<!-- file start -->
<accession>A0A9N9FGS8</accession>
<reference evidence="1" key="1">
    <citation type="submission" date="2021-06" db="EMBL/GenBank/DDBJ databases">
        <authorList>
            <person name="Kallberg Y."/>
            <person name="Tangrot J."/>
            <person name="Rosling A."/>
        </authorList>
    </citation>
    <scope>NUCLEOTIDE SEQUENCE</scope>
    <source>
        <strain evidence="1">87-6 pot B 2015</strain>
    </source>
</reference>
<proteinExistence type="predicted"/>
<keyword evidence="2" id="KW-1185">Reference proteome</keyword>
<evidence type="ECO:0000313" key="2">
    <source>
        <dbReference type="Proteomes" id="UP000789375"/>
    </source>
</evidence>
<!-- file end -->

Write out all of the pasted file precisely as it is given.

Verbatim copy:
<accession>A0A9N9FGS8</accession>
<reference evidence="1" key="1">
    <citation type="submission" date="2021-06" db="EMBL/GenBank/DDBJ databases">
        <authorList>
            <person name="Kallberg Y."/>
            <person name="Tangrot J."/>
            <person name="Rosling A."/>
        </authorList>
    </citation>
    <scope>NUCLEOTIDE SEQUENCE</scope>
    <source>
        <strain evidence="1">87-6 pot B 2015</strain>
    </source>
</reference>
<proteinExistence type="predicted"/>
<keyword evidence="2" id="KW-1185">Reference proteome</keyword>
<evidence type="ECO:0000313" key="2">
    <source>
        <dbReference type="Proteomes" id="UP000789375"/>
    </source>
</evidence>